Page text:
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Author Topic: 2004 User Predictions - Discussion  (Read 354618 times)
Saratoga2DM
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« Reply #25 on: November 23, 2003, 06:19:26 pm »
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thanks a lot Zork, I could not have said it better myself.
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Ryan
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« Reply #26 on: November 24, 2003, 02:55:25 am »
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I submitted my predictions today for the 2004 presidential election.  I am looking forward to electing a Democratic candidate into office.  It is my prediction that whomever is nominated will be the next President.

LOL I gotta say that I'm impressed that you submitted a reasonably non-partisan and neutral analysis inspite of your obviously strong views.
I had expected a copy of the 1964 map or something Tongue Grin
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Sibboleth Bist
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« Reply #27 on: November 24, 2003, 01:05:56 pm »
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2000 was a fluke. The Dems did very badly in Appalachia in 2000 due to:
a) Kyoto
b) "Modernisation"(which has got worse recently).
c) Guns

Look at recent results in Appalachia.
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timroman
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« Reply #28 on: November 24, 2003, 03:39:53 pm »
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I have to say, Dave's electoral college calculator is quite nice.  The only way to make it better would be to add a map that would show the results you choose...

The old one that I used (http://www.archives.gov/federal_register/electoral_college/calculator.html) didn't have a map either.

TR
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afleitch
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« Reply #29 on: November 25, 2003, 03:28:29 pm »
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Although I am not a fan of Howard Dean, and i'm Britsih to boot, writing off his chances in the south is a dangerous trap. Disregarding his Condederate flag statement, he may tap into disgruntled southern voters both black and white if he plays his cards right. He is a supporter of gun ownership, which could appeal to many (Not that I am trying to make any assumptions of gun ownership based on state) A southern running mate would also help Dean. If he ran with Clarke, Arkansas would fall to the Democrats, not only because of Clarke, but because of an inbuilt Clinton-era political mechanism which could be put into effect. Louisiana is also a likely target state especially when looking at the recent gubernatorial race. I feel Florida, despite the closeness of 2000, is out of the Dems reach in 2004, as are Georgia and Tennessee. Kentucky could be persuaded and i wouldn't rule out North and South Carolina. North Carolina would be a target if John Edwards can make a good shot at the nomination or if he is selected as Dean's or any other candidates running mate. The 'high' war veteran concentration in South Carolina could also see this state as a close call if Wesley Clarke is involved, but it is likely to remain Republican. Gains in the south are needed by the Dems if they are in danger of loosing ground in northern states such as Oregon, Maine and Minnesota.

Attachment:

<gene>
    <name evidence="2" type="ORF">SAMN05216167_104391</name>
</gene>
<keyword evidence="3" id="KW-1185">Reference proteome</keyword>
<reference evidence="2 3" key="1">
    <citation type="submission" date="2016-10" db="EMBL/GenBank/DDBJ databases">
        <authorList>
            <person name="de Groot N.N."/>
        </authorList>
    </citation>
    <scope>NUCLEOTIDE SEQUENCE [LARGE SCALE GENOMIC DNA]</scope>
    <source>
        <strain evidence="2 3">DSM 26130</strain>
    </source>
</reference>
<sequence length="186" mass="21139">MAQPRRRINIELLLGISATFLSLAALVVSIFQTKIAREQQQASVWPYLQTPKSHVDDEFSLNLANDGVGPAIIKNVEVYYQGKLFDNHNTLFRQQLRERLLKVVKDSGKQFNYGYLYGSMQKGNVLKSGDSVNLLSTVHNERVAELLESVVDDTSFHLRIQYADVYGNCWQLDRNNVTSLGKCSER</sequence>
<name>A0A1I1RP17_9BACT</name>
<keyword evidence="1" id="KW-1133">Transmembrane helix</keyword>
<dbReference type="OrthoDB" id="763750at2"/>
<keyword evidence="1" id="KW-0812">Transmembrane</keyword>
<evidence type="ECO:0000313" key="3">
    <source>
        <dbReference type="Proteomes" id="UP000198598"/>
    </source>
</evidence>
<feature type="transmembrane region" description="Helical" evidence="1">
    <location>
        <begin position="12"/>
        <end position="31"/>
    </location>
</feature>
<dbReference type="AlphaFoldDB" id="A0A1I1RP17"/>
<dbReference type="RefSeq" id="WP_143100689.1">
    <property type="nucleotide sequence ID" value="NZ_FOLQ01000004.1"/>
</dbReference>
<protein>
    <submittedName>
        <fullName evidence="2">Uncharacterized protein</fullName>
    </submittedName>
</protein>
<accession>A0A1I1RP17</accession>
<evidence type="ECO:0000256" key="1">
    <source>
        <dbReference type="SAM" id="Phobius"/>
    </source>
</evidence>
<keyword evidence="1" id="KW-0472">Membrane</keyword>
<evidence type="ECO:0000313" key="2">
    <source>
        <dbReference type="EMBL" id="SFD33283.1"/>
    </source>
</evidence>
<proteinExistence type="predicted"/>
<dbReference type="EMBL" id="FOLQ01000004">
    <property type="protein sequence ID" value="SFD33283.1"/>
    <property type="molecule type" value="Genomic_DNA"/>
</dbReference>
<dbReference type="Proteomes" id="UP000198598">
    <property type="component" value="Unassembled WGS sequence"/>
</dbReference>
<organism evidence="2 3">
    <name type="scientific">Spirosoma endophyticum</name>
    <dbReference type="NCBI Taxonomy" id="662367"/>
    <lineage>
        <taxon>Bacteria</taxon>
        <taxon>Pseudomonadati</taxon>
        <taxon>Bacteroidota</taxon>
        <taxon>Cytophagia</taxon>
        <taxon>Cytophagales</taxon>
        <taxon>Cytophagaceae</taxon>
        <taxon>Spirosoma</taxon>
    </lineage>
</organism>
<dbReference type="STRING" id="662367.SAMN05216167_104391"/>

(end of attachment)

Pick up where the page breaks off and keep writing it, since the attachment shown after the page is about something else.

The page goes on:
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Sibboleth Bist
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« Reply #30 on: November 25, 2003, 03:43:15 pm »
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NC's economic situation is looking bleak at present, and it'll get worse if the E.U imposes tariffs on textiles as revenge for the tariffs on steel.

SC is a Dem no no. SC gave Clinton under 40% in 1992(but, I hear you cry, so did FL. True but Perot ran well in FL) and is not going to go Dem until they rebuild in SC's northern counties.

Don't rule out GA, it's prone to sudden and unpredictible swings in opinion.
But because of the above don't predict a pick-up either.
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zorkpolitics
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« Reply #31 on: November 25, 2003, 09:24:01 pm »
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Illegal Aliens could decide 2004 Winner?
Interesting article  in National Review:
http://www.nationalreview.com/magazine/latest.asp#019982
Since Congressional seats are apportioned based on populaiton in a state, not citizens, CA illegal immigrants and non-rsident aliens result in about 6 addional EV for CA.  Should the Democrat win by a few EV, one could make the argument that those EV were due to the non-resident and illegal aliens in CA.
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"Scientists are treacherous allies on committees, for they are apt to change their minds in response to arguments" C.M. Bowra

The only way to reverse the failed polices of the past is OMG: Obama Must Go!
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« Reply #32 on: November 26, 2003, 09:16:51 am »